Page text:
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Thread: 4 yrs & no definative diagnosis....looking for dr suggestions

  1. #1
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    4 yrs & no definative diagnosis....looking for dr suggestions

    I've browsed through the threads for a few months and the information here has been very helpful. I'm looking for suggestions on type of doctor to see for help. I live in a small town with a hospital and my primary doc is a nurse practitioner at the college campus I work at. There is a large town (Phoenix) 2 hrs away - eo I have access to most medical stuff here.

    I woke up 4 yrs ago with numb feet. I've gone from walking with AFOs, walking with crutches, now manual wheelchair. I've lost the ability to walk entirely and can't stand to transfer. There is constant numbness in my feet and legs. I've also been diagnosed with a neurogenic bladder. The first neurologist told me it was potentially MS but to wait and see bcause it could take up to 5-7 yrs for a diagnosis (my MRI scans were inconclusive). The second neurologist told me I was crazy and then he said it was migraines. The third neurologist specialized in neuromuscular diseases and told me I have idiopathic myoneurpathy with ascending parasthysis (not sure if that's spelled right).

    I take neurontin for the nerve pain but it barely dulls it. I also take baby asprin to prevent blood clots and macrobid to prevent UTIs. My primary doc wants to get me back into a specialist because the numbness and pain is up to my low back / hip area; but.my doc is out of ideas. Any suggestions would be great.

  2. #2
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    Sorry that you are going through all this sledgrl. It does sound like you need to see a specialist who can offer the sophisticated medical testing only available at larger cities. Please go see someone with expertise in neurology. Wishing you answers and treatments that are effective.

  3. #3
    Hi sledgrl, I agree with Eileen that you need to be evaluated by neurological specialists in a larger city. I have learned the hard way that there can be a huge difference between medicine practiced in rural areas, and in cities where specialized equipment and expert care are available. You're fortunate to live so close to Phoenix. Mayo has a branch in Scottsdale. You've been patient long enough, you deserve answers. Best wishes to you!

  4. #4
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    Thanks for the suggestion of Mayo. I to have heard they are great. Unfortunately they don't take Blue Cross Blue Shield insurance from Arizona. It's crazy that I have amazing health insurance through my employer but Mayo won't take it. I'll keep trying to get into another neuro doc in Phoenix.

  5. #5
    That is weird, considering how many people have BCBS!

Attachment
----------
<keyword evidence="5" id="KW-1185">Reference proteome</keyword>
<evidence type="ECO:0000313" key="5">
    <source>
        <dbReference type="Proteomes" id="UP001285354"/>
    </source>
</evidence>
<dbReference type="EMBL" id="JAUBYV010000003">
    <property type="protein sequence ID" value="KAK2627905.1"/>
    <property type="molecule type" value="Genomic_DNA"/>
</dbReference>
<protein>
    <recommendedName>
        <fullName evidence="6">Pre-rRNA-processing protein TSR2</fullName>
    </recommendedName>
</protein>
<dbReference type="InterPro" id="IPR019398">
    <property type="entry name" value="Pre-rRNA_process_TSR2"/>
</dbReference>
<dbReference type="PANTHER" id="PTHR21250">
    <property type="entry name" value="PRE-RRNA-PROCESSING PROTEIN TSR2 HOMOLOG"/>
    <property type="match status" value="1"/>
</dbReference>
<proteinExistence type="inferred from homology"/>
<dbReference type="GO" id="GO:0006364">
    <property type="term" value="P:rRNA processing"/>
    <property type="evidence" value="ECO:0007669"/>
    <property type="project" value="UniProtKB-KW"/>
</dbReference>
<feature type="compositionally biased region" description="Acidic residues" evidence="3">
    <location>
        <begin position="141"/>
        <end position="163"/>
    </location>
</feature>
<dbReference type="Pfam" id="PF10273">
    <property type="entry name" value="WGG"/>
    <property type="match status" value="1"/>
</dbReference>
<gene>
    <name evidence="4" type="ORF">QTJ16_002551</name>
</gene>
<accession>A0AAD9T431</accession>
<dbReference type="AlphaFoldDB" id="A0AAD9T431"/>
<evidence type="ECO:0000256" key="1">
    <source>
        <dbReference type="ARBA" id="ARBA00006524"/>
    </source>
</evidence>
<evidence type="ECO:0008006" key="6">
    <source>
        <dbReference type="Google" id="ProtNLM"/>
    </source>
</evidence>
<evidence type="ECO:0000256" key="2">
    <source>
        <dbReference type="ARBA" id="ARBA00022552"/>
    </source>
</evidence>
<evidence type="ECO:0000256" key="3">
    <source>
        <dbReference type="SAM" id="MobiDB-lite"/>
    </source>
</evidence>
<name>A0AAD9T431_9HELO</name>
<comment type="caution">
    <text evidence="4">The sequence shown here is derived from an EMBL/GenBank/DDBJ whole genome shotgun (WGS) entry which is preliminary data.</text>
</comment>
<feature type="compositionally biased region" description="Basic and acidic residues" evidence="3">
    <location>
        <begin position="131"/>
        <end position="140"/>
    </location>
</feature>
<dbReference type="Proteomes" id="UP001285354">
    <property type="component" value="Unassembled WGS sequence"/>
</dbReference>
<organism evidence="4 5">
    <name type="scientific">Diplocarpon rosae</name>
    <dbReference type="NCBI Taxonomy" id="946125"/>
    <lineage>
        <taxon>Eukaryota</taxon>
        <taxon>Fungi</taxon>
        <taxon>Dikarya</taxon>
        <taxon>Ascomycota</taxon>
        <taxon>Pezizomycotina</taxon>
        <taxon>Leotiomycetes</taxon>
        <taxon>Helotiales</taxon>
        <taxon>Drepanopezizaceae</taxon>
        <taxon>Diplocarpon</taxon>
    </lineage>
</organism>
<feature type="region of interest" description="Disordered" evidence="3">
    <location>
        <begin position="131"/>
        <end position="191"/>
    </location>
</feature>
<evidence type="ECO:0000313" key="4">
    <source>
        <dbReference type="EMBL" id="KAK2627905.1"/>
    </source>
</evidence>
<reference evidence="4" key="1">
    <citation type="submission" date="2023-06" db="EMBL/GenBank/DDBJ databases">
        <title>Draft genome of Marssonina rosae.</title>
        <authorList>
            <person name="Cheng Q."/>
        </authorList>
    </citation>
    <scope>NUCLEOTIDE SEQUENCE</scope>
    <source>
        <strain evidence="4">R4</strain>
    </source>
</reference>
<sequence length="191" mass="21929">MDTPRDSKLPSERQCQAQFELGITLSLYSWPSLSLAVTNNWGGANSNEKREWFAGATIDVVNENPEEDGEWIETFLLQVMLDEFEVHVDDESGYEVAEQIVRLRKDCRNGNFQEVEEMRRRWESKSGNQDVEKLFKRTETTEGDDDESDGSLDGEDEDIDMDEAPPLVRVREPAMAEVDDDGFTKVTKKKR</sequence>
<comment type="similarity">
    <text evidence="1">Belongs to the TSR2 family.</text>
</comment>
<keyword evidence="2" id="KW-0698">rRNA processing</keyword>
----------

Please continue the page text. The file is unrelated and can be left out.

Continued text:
You might also consider looking into the Barrow Neurological Institute in Phoenix. It has a very good reputation.

  6. #6
    Senior Member wheeliecoach's Avatar
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    My diagnosis first came from my physiatrist...then confirmed by a neurologist. It is weird but since the physiatrist sees all sorts of different things, he was the one to put all of the pieces together. You may want to try there.
    "Unless someone like you cares a whole awful lot nothing's going to get better. It's not." - Dr. Seuss

  7. #7
    Have they done a complete MRI of the entire spinal column with contrast? You need to be checked for arterial venal malformation (AVM) / dural fistula. Symptoms sound consistent on the little info provided, esp if it came upon you slowly with no trauma --- Best wishes, get it checked now.

  8. #8
    Senior Member marycsm77's Avatar
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    this is ridiculous that you have gone 4 years, from walking to wheelchair with no dx. that is unacceptable. There must be one decent md somewhere that takes your insurance, what the hell is wrong with these people.

  9. #9
    Have you taken a spinal tap? They can see sclerosis in the spinal fluid if you have MS.
    TH 12, 43 years post

  10. #10
    Quote Originally Posted by woman from Europe View Post
    Have you taken a spinal tap? They can see sclerosis in the spinal fluid if you have MS.
    Actually, they can't - the lumbar puncture is used mainly to confirm suspicions based on clinical examination and MRI. With MS, the spinal fluid often (but not always) displays oligoclonal bands and high antibody ratios, but those are not exclusive to MS. And sometimes people with MS have normal lumbar puncture results. There aren't any specific tests for MS, it remains a diagnosis of exclusion. So it's important to see a neurologist with expertise in differential diagnosis.

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